Leica has been making the rounds again as of late, not for a specific camera but for a promotional video that got it banned in China. Titled The Hunt, the video features a cinematic depiction of conflict scenes around the world, including the iconic “Tank Man” from the 1989 Tiananmen Square protests. The video has since put the German camera company under fire from online commenters and was banned on Chinese social media platform Weibo.
The five-minute video was meant to pay tribute to photojournalists as heroes behind some of the most important photos in history. Yet it also sparked controversy for coming out a few months ahead of the 30th anniversary of the Tianenmen protest, which remains a sensitive topic in China. Weibo users peppered the official Leica account on the platform with comments calling it out for the “stupid” move, that could spell trouble for both the German camera company and its partner Huawei Technologies, China’s biggest smartphone manufacturer.
However, in a South China Morning Post report, Leica spokesperson Emily Anderson noted in an email that the while the ad showed the Leica logo at the end, it was not an officially sanctioned marketing film commissioned by the company. Actions have also been made to make sure that the video will not be posted on the Leica social media channels. “Leica Camera AG must therefore distance itself from the content shown in the video and regrets any misunderstandings or false conclusions that may have been drawn,” she added.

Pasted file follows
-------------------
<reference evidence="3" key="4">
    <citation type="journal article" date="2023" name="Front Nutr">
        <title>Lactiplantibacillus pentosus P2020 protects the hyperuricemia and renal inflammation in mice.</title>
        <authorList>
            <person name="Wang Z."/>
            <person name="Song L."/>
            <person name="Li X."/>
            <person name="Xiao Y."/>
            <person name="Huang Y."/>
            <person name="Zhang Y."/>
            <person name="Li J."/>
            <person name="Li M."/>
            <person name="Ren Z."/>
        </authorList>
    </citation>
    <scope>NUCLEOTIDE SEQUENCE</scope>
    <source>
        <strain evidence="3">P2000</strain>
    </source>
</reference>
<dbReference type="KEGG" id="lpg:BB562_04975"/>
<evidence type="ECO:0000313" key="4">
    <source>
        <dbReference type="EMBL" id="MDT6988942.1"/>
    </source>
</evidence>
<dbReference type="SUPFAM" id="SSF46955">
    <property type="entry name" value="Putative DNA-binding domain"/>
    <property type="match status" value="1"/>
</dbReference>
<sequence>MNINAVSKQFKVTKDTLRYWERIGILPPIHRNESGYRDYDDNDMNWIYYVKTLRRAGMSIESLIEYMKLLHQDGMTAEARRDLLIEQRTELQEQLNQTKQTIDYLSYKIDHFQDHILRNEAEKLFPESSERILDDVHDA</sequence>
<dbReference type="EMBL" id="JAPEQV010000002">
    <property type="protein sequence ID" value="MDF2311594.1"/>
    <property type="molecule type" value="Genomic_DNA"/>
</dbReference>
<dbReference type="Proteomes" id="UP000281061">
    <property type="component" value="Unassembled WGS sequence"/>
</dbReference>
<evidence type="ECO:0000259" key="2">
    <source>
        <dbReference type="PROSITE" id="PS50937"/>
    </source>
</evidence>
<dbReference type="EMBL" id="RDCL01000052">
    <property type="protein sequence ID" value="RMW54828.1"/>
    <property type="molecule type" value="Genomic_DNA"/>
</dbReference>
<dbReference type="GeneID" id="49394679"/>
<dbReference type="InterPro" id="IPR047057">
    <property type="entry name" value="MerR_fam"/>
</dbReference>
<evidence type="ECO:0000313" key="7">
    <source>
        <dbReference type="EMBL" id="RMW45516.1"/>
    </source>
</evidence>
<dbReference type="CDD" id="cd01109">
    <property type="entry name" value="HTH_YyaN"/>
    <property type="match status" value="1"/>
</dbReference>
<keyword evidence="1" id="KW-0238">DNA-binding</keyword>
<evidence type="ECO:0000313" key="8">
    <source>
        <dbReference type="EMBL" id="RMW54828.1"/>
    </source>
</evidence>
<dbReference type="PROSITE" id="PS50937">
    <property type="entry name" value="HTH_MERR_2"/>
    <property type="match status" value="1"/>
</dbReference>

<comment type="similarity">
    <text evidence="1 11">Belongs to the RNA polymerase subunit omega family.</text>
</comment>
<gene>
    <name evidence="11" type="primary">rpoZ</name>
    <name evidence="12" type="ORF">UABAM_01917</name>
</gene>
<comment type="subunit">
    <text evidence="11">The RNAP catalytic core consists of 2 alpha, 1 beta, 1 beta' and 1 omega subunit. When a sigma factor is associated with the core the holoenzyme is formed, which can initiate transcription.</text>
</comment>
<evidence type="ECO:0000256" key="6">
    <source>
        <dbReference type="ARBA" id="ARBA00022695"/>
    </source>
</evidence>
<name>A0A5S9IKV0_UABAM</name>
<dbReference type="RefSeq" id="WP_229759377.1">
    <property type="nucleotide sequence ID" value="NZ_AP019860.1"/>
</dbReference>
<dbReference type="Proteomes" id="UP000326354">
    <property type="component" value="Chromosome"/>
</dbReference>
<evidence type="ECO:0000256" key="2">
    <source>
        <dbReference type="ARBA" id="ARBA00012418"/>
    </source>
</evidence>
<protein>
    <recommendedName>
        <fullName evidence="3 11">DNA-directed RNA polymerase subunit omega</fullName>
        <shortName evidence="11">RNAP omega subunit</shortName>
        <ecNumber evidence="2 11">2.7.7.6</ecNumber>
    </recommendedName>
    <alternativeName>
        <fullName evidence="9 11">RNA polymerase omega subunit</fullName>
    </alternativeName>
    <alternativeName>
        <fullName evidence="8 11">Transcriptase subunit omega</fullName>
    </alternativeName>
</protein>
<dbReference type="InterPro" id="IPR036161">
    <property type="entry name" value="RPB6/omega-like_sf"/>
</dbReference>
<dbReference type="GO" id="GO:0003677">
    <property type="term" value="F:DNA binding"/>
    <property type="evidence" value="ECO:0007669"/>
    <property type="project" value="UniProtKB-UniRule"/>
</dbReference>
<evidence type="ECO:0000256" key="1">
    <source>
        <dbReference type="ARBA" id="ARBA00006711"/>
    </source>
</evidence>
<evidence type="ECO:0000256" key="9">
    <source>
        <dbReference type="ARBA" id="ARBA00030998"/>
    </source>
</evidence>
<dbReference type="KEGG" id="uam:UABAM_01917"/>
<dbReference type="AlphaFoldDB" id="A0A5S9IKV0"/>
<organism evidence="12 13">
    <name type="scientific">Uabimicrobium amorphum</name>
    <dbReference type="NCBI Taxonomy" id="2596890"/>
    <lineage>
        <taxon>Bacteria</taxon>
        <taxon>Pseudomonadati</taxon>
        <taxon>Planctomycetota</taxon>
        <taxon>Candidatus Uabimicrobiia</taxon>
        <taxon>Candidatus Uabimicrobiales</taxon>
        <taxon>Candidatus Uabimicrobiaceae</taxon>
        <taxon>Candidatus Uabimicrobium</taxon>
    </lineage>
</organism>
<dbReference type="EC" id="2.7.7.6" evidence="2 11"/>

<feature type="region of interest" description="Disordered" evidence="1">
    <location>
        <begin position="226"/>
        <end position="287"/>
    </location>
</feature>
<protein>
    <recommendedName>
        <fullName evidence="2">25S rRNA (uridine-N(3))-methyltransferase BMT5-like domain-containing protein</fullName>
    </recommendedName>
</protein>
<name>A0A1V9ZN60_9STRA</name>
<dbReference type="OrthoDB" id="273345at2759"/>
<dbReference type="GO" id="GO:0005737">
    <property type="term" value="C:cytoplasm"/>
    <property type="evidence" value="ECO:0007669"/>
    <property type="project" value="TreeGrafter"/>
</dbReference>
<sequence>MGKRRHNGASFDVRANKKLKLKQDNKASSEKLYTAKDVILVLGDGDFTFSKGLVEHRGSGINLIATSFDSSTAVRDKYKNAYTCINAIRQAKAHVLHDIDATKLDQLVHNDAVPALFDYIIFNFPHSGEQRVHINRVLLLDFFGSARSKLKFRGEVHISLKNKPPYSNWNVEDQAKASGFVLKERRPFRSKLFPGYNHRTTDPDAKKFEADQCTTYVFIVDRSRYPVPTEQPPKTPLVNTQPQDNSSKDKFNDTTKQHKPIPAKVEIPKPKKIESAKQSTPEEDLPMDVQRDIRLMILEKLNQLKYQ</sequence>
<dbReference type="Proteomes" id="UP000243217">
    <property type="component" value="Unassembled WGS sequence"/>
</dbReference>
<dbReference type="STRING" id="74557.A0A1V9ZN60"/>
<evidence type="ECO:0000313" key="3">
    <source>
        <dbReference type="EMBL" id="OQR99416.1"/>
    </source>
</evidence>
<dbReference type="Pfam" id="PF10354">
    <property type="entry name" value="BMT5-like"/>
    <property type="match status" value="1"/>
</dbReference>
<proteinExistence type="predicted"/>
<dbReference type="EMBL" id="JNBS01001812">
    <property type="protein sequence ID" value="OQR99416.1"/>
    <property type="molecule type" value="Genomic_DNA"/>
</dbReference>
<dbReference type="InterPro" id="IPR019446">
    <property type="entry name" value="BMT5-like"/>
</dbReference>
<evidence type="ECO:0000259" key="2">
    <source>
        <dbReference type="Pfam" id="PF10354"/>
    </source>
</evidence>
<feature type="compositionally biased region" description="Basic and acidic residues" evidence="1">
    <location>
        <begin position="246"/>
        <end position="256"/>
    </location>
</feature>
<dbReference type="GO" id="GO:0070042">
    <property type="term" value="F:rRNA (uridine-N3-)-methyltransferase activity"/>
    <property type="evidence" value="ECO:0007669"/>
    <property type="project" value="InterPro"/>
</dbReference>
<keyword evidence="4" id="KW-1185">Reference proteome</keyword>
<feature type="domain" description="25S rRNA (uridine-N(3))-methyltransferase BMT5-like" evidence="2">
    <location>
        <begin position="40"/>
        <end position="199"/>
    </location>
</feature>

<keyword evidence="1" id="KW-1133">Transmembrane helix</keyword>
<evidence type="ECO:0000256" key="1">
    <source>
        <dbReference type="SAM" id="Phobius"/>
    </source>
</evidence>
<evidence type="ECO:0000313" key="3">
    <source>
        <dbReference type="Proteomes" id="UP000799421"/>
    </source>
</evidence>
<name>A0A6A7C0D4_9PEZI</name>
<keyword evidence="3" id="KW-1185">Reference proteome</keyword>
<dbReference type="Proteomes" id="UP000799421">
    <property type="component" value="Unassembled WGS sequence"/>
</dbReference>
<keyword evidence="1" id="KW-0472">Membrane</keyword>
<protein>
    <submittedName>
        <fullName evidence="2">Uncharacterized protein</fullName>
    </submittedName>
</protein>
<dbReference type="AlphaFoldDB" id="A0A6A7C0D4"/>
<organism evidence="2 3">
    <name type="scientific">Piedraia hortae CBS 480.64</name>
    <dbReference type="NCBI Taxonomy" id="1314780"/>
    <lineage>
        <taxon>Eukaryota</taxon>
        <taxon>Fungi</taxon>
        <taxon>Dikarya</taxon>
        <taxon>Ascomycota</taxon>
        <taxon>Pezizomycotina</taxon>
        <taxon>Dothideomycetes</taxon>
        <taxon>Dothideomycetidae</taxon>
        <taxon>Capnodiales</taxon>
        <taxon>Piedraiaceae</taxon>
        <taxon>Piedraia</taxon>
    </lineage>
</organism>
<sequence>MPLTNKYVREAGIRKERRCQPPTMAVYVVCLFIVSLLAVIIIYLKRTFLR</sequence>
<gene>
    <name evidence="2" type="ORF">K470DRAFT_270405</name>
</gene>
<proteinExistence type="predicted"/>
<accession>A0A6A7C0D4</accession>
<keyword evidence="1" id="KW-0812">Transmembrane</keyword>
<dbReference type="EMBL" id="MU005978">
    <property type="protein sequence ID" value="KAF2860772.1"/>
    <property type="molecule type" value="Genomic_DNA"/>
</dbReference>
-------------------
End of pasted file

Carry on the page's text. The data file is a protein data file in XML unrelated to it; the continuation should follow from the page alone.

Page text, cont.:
The video’s producers, F/Nazca Saatchi Saatchi, has also taken down the video shared on their Facebook post. The São Paulo-based ad agency has been known for creating award-winning films for Leica in the past years, but is yet to respond to questions regarding the origin of the promotional video. Huawei has also declined to comment on the controversial ad.
Those who are more familiar with photography were also quick to criticize the ad agency and point out that the iconic “Tank Man” photo referenced in the video was not shot with a Leica camera, but a Nikon FE2, Nikkor 400mm 5.6 ED-IF lens, and TC-301 teleconverter.
“But it’s pretty shitty though that someone (the ad agency) is trying to conflate some pretty historic images that were not taken with a Leica when there is a fucking shit-ton of actual, amazing, and historical images made with their cameras. Do better research and have some damn respect for the legacy of not just Leica, but for the photojournalists out there,” said Reddit user illfatedpupulon on a thread discussing the ad.
Screenshot image from the video